STM32 USART Library.

Some time ago I developed my own USART library for STM32, and it turned out to be very effective. So, I’ve decided to share it with you. I hope you’ll also find it very useful 🙂 In this article I’ll describe the USART library and some of its features and give an example of using it in real project.

My library is designed for STM32F4 microcontroller, but I also created the STM32F10x version. Although all the examples will be given for STM32F4 MCU, they’ll also be useful for STM32F10x, because this two versions, actually, have no differences.

The USART library consists of two files:

  • source file MT_STM32F4xx_USART.c
  • header file MT_STM32F4xx_USART.h

All library settings are located in header file, so, let’s open it in editor and analyze… The first and the most important point of configuration is selecting the USART unit which we would like to use in our project:

// Library configuration
// Select USART number

The possible values are:


In order to change the USART unit you should correct this line in header file. Moreover, you can set the baudrate of data exchange. To do this edit the following line:

//Set USART baudrate
#define MT_USART_BAUDRATE					(9600)

The default baudrate is set to 9600 b/s. While testing the library I tried different values from 4800 to 115200 b/s and it worked fine.

Now, let’s proceed to the source file MT_STM32F4xx_USART.c. All the functions needed for USART working are exactly located here. The first is initialization function:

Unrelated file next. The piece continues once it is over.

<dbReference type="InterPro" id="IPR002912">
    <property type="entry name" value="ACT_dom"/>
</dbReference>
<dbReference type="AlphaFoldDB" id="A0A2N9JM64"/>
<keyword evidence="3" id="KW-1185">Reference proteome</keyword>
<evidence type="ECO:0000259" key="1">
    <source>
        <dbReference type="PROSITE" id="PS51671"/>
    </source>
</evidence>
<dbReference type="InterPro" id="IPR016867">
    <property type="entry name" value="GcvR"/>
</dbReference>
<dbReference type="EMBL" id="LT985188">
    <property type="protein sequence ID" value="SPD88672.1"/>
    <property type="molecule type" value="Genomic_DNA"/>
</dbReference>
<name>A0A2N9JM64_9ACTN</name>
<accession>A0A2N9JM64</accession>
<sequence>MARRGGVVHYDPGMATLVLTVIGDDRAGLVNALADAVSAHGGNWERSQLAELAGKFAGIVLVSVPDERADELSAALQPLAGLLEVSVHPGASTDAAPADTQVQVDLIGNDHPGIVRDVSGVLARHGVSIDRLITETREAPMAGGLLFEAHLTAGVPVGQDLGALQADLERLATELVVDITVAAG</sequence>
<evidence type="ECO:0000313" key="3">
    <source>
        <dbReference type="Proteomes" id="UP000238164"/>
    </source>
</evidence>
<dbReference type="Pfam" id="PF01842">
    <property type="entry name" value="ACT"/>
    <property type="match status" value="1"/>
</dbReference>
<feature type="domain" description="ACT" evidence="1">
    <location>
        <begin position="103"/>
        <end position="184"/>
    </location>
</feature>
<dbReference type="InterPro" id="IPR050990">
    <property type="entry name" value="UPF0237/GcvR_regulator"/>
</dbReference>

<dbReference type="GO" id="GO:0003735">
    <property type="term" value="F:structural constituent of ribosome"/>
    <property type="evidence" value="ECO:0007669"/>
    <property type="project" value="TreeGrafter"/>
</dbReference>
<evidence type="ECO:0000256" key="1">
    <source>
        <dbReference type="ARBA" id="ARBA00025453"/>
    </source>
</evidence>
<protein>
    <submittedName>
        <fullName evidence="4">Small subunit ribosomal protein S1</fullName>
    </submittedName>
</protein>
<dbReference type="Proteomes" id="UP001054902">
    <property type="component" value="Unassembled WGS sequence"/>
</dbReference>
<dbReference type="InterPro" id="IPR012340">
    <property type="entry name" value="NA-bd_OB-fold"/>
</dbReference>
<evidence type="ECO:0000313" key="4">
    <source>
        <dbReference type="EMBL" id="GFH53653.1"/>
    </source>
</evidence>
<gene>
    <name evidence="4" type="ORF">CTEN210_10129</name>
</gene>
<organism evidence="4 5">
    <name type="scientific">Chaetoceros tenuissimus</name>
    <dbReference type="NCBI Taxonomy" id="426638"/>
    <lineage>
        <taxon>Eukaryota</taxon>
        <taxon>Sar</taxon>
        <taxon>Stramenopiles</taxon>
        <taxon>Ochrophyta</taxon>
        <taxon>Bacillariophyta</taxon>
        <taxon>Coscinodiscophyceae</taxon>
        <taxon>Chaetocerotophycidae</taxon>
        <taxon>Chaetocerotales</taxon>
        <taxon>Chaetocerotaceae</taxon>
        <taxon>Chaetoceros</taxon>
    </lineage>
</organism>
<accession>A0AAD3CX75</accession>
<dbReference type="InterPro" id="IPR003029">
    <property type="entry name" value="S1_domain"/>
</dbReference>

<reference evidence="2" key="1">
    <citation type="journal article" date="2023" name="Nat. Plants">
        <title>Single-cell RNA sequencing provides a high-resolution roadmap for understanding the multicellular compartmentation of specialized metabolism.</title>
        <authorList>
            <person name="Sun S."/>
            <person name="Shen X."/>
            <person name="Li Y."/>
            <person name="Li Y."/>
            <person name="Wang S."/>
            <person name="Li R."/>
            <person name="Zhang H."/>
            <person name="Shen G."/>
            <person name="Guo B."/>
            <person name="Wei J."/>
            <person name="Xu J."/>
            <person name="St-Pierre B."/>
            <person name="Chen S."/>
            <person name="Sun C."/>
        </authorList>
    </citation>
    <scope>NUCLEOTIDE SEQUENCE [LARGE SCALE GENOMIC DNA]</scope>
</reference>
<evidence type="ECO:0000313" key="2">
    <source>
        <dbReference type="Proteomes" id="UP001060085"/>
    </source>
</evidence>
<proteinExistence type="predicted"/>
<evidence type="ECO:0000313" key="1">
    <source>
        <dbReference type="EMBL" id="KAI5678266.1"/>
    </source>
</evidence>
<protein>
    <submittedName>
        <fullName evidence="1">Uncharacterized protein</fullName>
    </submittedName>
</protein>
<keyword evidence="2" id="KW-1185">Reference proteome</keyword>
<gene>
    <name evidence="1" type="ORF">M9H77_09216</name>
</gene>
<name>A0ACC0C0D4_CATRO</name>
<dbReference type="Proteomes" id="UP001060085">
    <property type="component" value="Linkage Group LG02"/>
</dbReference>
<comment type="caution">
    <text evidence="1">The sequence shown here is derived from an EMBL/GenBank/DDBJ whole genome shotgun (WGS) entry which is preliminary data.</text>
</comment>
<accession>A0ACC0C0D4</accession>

You don’t have to pass any arguments to this function, It takes all the parameters from the configuraion (header) file.

Another two functions are intended for transmitting and receiving any amount of data:

MT_USART_SendData(uint8_t *pSendData, uint8_t nNumOfDataToSend)
MT_USART_ReceiveData(uint8_t* pReceivedData, uint8_t nNumOfDataToReceive)

The arguments are very simple:

  • the pointer to the data array where received data should be placed (in case of receiving). In case of transmitting it is the buffer for the data which should be transmitted. I think everything is clear there 🙂
  • the second argument is the number of bytes which should be transmitted/received.

All data transitions tke place in the interrupts which are located in the source file. Thus, you have no need to create them manually.

Now it is time to create a simple example project demonsrating library features. In order to do this you should add CMSIS, SPL and MT_USART_Library files in the new project. Here are the links to MT_USART_Library files:

Library for STM32F4 – MT_STM32F4xx_USART Library
Library for STM32F10x – MT_STM32F10x_USART Library

First of all we should include all files in our project:

#include "MT_STM32F4xx_USART.h"
// Declare variabled and data buffers
uint8_t sendData[8];
uint8_t receivedData[10];
uint8_t num = 8;
uint8_t numRx = 10;

Let’s transmit 8 bytes and receive 10 bytes via USART. It’s very easy to realize this with USART Library:

int main(void)
    // Set the data buffer
    sendData[0] = 0x00;
    sendData[1] = 0x11;
    sendData[2] = 0x22;
    sendData[3] = 0x33;
    sendData[4] = 0x44;
    sendData[5] = 0x55;
    sendData[6] = 0x66;
    sendData[7] = 0x77;
    // Initialization
    // Transmit data
    MT_USART_SendData(sendData, num);
    // Wait while the transmiting process is active
    // Receive data
    MT_USART_ReceiveData(receivedData, numRx);

When we start the transmitting process, the USART unit is busy, so, we have to wait until the ready flag is set to 1. After it becomes 1 we can start the receiving process.

If you want to use STM32F10x microcontoller, all the steps will be the same 🙂 Here are two projects with all libraries included:

Keil uVision 4 project for STM32F4
Keil uVision 4 project for STM32F10x

Thank you for your attention, I hope this post will help you in your work with STM32 microcontrollers!

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